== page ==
First, be sure the have a nice grip and are easy to hold.  Look for a pair that adjusts (folds out wider which most do) so they will grow with the kids.  And try to get a set with at least 8x power so they can really see up close when they find something they’d like to observe. 

The ExploreOne Binoculars are a good choice for younger kids (although the power is only at 6x).   Older kids would like the BARSKA Compact Binoculars which are easier to carry and also waterproof! 

We take ours EVERYWHERE!  When the kids were young, they would even take them in the car and to the grocery store 🙂  Other great places include the park, beach and even the zoo!

Related Activity:  Animal Observation Nature Journal {with free printable}


These are really cool!  Spy Net Night Vision Infrared Stealth Binoculars truly do let you see at night so the user can make out the animals that are lurking in the backyard. 

Or better yet, the owl that’s hooting in the tree.  Or use them during a great game of hide and seek at night. 

Related Activity:  Go on a Nighttime Scavenger Hunt {with free printable}



So we’ve covered scoping out the sky, the backyard and even nighttime adventures — the only thing left is the water!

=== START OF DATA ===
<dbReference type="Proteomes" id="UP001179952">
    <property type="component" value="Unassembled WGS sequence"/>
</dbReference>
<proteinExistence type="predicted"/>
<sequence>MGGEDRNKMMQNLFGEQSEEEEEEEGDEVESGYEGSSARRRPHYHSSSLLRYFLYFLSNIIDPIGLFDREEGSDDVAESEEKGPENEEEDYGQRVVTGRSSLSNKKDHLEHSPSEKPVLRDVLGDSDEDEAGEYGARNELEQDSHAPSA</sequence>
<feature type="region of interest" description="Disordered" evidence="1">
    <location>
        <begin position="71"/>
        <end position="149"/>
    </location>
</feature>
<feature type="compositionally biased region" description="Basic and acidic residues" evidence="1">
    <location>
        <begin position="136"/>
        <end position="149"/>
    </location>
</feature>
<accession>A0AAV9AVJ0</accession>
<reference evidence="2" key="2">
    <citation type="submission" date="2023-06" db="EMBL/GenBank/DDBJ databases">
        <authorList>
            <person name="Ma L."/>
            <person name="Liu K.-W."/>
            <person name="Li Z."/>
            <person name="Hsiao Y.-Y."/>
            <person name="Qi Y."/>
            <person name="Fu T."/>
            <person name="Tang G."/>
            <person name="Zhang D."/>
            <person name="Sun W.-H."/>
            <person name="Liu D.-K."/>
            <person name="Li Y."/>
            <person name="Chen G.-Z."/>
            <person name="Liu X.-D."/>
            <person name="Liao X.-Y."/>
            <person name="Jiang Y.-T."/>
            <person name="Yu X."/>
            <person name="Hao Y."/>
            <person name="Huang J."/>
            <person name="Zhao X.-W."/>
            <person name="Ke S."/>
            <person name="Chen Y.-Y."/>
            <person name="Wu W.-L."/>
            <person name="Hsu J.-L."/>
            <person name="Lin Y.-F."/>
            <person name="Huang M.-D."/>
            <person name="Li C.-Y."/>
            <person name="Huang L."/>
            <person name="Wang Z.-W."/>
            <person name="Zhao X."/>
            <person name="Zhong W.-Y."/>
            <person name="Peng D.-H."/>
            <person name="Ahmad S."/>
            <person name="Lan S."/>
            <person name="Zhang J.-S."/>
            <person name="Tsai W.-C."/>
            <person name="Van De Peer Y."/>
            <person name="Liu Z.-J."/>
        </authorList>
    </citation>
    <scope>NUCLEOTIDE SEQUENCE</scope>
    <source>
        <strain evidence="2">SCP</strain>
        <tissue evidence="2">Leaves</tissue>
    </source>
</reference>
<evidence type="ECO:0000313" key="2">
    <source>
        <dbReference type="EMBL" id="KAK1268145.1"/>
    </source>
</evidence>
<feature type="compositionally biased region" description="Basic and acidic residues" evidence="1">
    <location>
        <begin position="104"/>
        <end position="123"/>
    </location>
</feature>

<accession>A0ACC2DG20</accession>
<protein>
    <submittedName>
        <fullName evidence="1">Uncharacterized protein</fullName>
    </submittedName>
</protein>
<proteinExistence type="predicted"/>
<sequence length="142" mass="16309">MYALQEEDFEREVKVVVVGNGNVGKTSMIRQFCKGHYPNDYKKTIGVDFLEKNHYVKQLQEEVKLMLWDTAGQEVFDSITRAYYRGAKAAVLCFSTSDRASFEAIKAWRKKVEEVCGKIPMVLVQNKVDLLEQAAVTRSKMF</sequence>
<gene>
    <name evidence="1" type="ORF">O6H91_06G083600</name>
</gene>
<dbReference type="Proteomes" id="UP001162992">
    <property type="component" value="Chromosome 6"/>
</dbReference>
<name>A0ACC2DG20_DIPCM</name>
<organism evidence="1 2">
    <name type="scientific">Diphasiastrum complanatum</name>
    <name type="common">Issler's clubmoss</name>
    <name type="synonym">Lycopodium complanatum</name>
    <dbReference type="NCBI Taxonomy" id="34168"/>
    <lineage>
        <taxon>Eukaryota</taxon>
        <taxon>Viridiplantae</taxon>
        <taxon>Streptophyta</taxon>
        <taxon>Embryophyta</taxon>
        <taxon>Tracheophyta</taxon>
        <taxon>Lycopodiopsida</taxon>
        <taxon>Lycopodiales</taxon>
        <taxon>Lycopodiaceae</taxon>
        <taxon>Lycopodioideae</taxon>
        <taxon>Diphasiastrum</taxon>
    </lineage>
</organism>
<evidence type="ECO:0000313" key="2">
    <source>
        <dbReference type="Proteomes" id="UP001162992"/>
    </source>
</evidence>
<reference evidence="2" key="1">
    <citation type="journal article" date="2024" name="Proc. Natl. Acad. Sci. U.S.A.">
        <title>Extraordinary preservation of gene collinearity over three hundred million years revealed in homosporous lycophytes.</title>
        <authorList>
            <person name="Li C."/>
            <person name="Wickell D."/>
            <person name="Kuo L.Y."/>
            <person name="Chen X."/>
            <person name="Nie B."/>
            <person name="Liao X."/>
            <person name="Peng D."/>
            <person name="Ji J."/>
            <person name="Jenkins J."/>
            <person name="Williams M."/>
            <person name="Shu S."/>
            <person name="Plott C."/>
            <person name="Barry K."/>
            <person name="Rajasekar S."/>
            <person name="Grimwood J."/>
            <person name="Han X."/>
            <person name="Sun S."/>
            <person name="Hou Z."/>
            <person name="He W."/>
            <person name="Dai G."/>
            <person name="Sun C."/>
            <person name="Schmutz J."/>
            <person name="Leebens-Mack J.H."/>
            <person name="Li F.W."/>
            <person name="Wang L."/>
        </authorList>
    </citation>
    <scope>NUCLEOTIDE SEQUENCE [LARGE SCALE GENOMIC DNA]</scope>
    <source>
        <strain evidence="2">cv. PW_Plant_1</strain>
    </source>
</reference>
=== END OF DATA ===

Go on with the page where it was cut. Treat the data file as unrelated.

Spy on the fish, search for tadpoles and see what type of plantlife you can find in underwater.  A great science tool for the pond, lake or beach.  Try the Educational Insights Science Club Aquascope which also includes a fun marine biologist’s journal too!

Related Activity:  20 Activities for a Day at the Pond


A shovel!  This should probably be the first tool on the list. 


You can search for worms.  You can plant a flower.  You can dig up that huge rock in the yard that you are convinced has a fossil on the side you can’t see (no, that never happened at our house 🙂  Try the Toysmith Sand Shovel or any other that has a longer handle and a strong metal blade.

Related Activity: Plant a Garden with these 30 Garden Ideas


This is our science tool for the summer — a Mineral Test Kit for rocks, mineral and fossil identification

If you have kids who love rocks, why not give them a way to learn which type of rock they have uncovered.  The kits come with information on how to use the various pieces and usually include a rock identification card. 

Related Experiment: Explore Rocks, Fossils & Volcanoes


Not sure if your kids can tell which direction is which? 

Teach them how to use a compass like this Learning Resources Directional Compass .  This is a great tool when you head out on a walk or hike and the kids can learn more about ‘Never Eat Soggy Waffles’. 

Seriously, being able to navigate is a great life skill and will come in handy as they get older.

Related Idea:  Map Activities & Summer Reading


And a nature journal is a must have for any outdoor explorer! 

We created our own nature notebook so it could be customized to what the kids really want to study.  If you’re looking for a general nature journal, try this Nature Log Kids: A Kid’s Journal to Record Their Nature Experiences where they can share all their amazing finds!

Related Activity:  Create Your Own Nature Notebook